The ruins that we visited were largely on the plain beneath the tell, an enormous Byzantine city of the 4th-7th centuries.  Incredible.  We visited an enormous bath house.  The main commercial street has columns that have been re-raised in a long procession.  The public toilet looked like it could accommodate 50 people, sitting strattling the rocks, with water flowing below.  There would be some advantage being upstream.  Before toilet paper, people used a stick with a sponge or leaves, and then would toss the remains off of the stick into the stream.  Our leader said that it was probably one of these sticks with a sponge which was offered to Jesus as he hung on the cross.  Public humiliation was one of the purposes of the degradation of death on a cross.

Just a bit off of the main street was a house of prostitution, complete with a floor mosaic from a particularly wealthy client expressing appreciation for the good time. 

After lunch we headed south to go to Jericho, the world's first city.  As we drove though the the Jordan Valley the terrain became increasingly rocky and dry.  We saw sheep and shepherds, with huts, lean-to's, and caves as well as circular pens for protecting the sheep.  The scenery became pretty dramatic, invoking the stories of the wilderness.  Fertile valley on one side; rocky, intimidating heights on the other.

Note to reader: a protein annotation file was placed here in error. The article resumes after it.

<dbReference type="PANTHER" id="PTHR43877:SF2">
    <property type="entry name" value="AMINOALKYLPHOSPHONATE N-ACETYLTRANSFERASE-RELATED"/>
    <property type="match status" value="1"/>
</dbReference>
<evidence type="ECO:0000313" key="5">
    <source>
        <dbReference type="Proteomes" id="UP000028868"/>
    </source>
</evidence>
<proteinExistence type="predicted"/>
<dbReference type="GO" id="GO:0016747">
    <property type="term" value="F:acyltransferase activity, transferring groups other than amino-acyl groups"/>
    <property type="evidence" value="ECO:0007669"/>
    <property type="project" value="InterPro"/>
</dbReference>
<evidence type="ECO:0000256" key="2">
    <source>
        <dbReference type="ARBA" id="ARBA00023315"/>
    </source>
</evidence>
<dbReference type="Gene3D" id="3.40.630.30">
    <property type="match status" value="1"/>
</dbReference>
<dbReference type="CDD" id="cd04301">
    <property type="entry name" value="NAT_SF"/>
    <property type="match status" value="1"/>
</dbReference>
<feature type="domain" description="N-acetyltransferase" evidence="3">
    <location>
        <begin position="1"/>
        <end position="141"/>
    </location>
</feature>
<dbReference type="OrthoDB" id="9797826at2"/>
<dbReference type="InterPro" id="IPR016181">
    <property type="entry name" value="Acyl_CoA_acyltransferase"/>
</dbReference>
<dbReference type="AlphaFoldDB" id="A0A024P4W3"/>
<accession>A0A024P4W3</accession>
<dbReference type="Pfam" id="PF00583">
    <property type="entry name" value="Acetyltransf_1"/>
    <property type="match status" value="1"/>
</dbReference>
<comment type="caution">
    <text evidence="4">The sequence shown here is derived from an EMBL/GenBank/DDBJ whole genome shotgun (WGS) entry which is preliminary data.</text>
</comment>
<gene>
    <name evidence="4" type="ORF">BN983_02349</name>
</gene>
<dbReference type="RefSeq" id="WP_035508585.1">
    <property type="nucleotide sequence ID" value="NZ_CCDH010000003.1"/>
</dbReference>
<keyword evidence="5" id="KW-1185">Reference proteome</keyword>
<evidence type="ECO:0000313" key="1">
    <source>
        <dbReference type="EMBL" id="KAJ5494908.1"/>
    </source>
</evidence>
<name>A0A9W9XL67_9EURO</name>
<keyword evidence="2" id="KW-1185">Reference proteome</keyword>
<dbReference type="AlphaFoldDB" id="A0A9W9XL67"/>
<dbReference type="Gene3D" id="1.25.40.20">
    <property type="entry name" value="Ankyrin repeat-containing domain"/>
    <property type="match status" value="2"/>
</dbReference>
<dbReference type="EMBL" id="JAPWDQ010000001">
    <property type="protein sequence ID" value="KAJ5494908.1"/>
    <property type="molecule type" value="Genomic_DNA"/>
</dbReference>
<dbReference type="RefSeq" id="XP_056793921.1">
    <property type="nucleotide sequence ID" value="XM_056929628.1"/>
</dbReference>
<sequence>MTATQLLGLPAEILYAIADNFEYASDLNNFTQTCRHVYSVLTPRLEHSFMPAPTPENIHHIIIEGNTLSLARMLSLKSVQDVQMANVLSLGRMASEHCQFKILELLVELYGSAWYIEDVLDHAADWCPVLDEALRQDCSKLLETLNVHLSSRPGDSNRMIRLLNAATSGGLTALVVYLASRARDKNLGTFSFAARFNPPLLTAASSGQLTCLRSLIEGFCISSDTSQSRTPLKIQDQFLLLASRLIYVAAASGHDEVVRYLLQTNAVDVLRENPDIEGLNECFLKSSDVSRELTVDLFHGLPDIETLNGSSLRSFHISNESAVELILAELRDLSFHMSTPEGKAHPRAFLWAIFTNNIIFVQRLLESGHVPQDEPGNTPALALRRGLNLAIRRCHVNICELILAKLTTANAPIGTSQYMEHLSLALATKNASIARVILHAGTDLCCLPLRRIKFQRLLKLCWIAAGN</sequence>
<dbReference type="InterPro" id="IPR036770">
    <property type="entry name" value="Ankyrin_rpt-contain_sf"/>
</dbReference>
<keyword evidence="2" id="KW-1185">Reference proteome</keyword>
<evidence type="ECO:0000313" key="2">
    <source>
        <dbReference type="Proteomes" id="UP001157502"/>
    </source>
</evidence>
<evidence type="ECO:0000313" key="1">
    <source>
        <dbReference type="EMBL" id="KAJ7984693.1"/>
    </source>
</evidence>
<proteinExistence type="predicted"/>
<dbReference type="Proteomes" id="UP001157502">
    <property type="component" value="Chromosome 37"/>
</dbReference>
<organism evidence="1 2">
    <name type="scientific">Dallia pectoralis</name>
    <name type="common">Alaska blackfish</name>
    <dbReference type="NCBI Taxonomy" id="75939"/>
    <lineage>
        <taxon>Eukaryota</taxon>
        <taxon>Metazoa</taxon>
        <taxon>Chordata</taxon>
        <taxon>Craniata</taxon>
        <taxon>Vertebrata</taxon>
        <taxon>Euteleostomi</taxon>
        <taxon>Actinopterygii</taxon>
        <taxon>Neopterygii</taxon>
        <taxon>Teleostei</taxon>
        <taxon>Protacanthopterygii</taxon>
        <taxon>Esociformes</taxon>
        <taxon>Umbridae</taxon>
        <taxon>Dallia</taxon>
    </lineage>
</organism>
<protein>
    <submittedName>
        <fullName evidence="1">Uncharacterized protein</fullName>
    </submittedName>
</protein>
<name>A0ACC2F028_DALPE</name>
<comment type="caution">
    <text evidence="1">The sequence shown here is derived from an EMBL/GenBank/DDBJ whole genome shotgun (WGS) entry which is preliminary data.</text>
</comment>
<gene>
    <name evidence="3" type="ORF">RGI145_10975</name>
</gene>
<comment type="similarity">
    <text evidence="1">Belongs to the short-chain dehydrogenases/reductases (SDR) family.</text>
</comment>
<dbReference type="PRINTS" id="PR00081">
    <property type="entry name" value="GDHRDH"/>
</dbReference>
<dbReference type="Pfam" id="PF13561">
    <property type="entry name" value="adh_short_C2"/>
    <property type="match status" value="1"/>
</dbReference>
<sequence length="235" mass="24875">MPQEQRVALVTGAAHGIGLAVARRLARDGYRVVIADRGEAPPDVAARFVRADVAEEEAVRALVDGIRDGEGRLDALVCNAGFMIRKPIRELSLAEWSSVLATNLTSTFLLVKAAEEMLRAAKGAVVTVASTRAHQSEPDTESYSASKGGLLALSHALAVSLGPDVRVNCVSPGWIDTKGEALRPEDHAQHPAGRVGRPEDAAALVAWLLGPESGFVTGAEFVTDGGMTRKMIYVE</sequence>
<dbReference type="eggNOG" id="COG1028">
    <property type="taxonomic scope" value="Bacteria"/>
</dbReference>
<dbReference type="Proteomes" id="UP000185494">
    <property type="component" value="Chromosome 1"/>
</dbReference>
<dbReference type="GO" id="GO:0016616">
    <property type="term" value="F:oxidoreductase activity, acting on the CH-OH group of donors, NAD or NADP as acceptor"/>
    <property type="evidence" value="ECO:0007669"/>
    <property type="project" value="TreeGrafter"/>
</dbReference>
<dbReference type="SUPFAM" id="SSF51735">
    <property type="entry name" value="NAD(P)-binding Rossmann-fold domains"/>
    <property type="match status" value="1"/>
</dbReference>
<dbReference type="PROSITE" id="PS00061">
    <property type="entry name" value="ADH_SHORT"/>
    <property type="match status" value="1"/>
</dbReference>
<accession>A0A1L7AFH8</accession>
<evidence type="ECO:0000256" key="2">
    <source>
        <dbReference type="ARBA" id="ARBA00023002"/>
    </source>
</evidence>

As we progressed further south, the landscape became more and more arid.  Sand, rock, and more sand.  We passed Bedouin shepherds and their tent camps.  We are just ending the rainy season.  We can see tracks of green and spots of grass here and there.  All along the hills, some of them very steep and rugged, there are tracks and pathways.  These are the sheep paths which follow the grass.  These paths may be centuries old.  We could hear echoes of the 23rd psalm about the shepherd who leads the sheep to green pastures and to cool waters.  Such leading would be life and death work in this environment. 

Jericho claims to be the world's oldest city, housing communities continually for 10,000 years.  We looked upon a Neolithic stone age tower dating to 8000 BCE.  There are mud brick walls from 3150-2200 BCE.  The city was abandoned in the Exile and rebuilt in the return.  Marc Antony gave Jericho as a gift to Cleopatra, displeasing Antony's friend Herod the Great.  Herod had a palace here with a swimming pool which he used to drown several enemies or rivals, including his own brother-in-law.  Jericho was a popular resort home for Jewish priests who would go up to Jerusalem to do their service in the Temple and then return to Jericho as their everyday home.

The archeological site is very underwhelming.  Apparently the original archeological dig was done very poorly.  But the excavators learned from their errors, making every mistake in the archeological book according to our guide, and when the same teams worked in Jerusalem, they did excellent work.